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When I was a child, the word cancer was never spoken out loud. It was referred to by ‘the C word’ or in a way reminiscent of Les Dawson mouthing ‘down there’! It was certainly something you did not admit to having or knowing anyone with.

My mother became ill with cancer in the autumn of 1975. She had discovered a lump under her arm.. My parents were of the generation that kept physical things very private. My father was not really involved with what was happening & Mother did not share the workings of her body with anyone, let alone her daughter. What I do remember though was caring for her after her operation to remove some lymph nodes under her arm However, apart from ministering to her while she was poorly, I didn’t really know what was happening.

Anyhow, I was there when the Dr paid  a visit to check on her progress. He told me that she would recover from the operation but that the cancer cells that had been found were secondary in nature. They indicated that wherever the primary cancer was(they couldn’t find it), it was probably quite advanced & that his prognosis was 5 years. My father & I agreed that she would not be told this & gradually life got back to normal. We were able to put this awful disease to the back of our minds. Looking back, I’m gobsmacked! That would never happen now. I would research & ask questions & a variety of treatments would be offered.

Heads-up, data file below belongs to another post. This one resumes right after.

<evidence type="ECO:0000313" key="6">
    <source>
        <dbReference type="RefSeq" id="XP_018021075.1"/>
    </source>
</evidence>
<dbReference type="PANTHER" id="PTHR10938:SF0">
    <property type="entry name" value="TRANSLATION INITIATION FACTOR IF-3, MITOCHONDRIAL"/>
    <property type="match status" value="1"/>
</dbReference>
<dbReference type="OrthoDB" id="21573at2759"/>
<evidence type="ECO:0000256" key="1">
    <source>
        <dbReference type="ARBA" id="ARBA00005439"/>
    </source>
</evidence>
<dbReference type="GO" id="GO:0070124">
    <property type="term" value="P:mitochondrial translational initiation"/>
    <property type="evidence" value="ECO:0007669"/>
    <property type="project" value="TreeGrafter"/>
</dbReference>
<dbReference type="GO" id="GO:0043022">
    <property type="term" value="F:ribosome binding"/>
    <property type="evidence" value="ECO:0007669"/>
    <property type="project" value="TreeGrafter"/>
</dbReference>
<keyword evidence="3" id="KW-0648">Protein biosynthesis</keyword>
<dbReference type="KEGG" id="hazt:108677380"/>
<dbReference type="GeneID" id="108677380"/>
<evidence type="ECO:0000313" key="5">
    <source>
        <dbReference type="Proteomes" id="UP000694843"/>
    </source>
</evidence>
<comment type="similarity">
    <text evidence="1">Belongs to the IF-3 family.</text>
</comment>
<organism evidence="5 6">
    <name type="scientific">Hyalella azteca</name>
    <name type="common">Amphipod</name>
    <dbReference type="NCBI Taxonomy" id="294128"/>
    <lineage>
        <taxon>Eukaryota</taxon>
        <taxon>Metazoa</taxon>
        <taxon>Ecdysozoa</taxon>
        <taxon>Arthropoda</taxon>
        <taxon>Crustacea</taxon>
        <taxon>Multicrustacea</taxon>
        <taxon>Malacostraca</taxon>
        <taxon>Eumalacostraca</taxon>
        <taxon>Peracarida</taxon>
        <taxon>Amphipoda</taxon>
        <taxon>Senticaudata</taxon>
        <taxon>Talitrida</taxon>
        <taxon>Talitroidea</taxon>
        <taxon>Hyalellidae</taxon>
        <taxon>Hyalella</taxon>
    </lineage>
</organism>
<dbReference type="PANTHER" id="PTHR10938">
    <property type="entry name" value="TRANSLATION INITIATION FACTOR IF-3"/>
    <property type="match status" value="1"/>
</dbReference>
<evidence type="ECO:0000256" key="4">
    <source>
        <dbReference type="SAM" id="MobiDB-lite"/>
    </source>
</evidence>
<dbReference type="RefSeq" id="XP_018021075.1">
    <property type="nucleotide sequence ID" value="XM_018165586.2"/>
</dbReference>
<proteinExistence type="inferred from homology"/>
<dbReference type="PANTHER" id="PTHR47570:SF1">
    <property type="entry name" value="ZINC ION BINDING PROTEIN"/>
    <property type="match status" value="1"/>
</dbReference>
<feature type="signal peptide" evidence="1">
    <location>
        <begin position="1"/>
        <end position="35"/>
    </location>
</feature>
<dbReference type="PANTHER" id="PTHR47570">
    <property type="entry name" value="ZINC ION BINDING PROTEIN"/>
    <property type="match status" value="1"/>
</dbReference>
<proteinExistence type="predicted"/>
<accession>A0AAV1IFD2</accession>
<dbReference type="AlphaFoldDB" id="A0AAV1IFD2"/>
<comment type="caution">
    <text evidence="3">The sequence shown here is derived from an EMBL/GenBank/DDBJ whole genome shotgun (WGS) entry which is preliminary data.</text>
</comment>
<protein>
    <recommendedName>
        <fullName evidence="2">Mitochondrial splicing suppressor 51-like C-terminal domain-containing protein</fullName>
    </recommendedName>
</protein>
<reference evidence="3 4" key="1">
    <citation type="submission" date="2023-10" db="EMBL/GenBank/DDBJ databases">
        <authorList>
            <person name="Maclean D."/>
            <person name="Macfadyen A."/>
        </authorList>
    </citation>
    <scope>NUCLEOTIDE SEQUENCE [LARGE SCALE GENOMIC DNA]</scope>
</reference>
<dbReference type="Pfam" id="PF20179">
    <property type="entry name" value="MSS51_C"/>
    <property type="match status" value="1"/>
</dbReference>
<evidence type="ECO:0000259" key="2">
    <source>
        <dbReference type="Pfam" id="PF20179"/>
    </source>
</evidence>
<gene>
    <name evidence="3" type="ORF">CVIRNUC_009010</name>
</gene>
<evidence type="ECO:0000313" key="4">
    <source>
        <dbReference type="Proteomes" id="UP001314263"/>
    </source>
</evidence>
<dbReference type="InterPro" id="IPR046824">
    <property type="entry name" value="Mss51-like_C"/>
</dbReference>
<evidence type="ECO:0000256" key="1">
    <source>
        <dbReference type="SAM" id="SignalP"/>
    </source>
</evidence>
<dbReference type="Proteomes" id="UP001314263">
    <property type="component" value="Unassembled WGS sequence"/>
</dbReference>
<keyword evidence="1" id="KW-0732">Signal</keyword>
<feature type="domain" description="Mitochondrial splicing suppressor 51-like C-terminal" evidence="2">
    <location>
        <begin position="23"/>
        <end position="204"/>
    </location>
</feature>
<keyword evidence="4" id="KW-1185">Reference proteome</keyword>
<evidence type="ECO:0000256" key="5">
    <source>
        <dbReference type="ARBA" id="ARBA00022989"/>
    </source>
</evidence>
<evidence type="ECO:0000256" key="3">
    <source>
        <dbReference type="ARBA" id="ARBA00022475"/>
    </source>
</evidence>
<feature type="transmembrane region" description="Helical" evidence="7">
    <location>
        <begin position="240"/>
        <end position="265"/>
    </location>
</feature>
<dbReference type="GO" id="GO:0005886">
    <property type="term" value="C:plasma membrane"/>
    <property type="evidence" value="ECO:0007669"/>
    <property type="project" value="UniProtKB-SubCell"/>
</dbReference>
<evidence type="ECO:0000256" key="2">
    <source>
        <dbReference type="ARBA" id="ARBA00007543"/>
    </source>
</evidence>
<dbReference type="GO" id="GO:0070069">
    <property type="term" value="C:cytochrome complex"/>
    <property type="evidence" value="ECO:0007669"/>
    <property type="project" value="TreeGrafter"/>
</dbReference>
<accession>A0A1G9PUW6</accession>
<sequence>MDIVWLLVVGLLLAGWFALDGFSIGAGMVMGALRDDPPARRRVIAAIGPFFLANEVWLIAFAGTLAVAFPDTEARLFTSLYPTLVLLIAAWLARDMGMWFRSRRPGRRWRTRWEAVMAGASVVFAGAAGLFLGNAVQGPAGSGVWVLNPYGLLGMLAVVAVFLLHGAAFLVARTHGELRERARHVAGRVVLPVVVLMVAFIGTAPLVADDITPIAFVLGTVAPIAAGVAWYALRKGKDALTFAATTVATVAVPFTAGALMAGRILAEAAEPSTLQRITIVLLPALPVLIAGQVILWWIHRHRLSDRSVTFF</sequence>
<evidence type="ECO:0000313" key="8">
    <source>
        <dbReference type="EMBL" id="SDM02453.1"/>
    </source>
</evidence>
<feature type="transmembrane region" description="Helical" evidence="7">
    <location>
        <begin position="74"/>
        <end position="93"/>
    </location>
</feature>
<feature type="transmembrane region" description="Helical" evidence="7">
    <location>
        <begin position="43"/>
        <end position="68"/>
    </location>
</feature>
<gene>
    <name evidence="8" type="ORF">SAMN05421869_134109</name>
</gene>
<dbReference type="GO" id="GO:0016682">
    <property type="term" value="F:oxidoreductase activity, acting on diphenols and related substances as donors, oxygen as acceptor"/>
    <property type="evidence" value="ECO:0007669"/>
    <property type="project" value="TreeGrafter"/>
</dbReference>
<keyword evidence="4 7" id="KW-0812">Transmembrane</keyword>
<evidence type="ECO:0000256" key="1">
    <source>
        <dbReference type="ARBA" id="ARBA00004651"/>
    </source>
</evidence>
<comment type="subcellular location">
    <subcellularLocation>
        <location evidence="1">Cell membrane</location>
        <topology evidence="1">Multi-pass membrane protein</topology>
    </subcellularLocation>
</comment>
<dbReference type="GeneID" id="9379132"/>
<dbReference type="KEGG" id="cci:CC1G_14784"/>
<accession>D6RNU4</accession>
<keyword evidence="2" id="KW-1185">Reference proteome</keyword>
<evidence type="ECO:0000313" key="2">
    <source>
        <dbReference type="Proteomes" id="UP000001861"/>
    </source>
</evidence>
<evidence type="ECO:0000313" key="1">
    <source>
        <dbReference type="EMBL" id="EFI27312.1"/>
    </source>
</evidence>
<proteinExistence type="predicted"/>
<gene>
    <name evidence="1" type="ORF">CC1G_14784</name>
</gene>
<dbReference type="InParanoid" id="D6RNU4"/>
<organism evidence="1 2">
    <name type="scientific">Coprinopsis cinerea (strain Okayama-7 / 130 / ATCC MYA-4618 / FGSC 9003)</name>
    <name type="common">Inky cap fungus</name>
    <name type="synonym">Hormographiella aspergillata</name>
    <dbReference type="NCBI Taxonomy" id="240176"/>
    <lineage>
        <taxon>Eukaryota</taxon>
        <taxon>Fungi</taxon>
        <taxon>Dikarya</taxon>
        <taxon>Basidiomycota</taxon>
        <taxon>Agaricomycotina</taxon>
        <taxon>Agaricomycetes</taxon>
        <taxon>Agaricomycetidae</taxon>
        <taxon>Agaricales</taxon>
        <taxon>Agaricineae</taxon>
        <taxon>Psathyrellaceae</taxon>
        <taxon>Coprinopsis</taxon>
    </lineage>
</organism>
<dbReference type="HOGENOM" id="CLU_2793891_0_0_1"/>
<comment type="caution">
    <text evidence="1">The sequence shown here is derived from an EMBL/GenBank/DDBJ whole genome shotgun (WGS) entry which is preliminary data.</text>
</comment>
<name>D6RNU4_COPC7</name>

My mother died 5 years later, almost to the date of the Dr’s prognosis.  Funnily enough it was a thrombosis that killed her. She had been feeling poorly & needed to go into hospital about 2 months earlier. Whilst there, & because of her history, the doctors did a variety of tests but could find nothing conclusive. They felt there was a chance that the cancer had moved into her brain but were not sure. My father had died two years previously & they felt that her apparent ‘feeling poorly’ could be a reaction to all that. I remember feeling very cross with her. I had returned to teachers training & was in the middle of my final teaching practice. It felt that she was just attention seeking. She had offered to look after my son while I was at college & suddenly I had to find someone else to look after him. I even got a speeding ticket, rushing from his nursery to drop him off to the child minder for the afternoon. All in all Mother was not my most favourite person!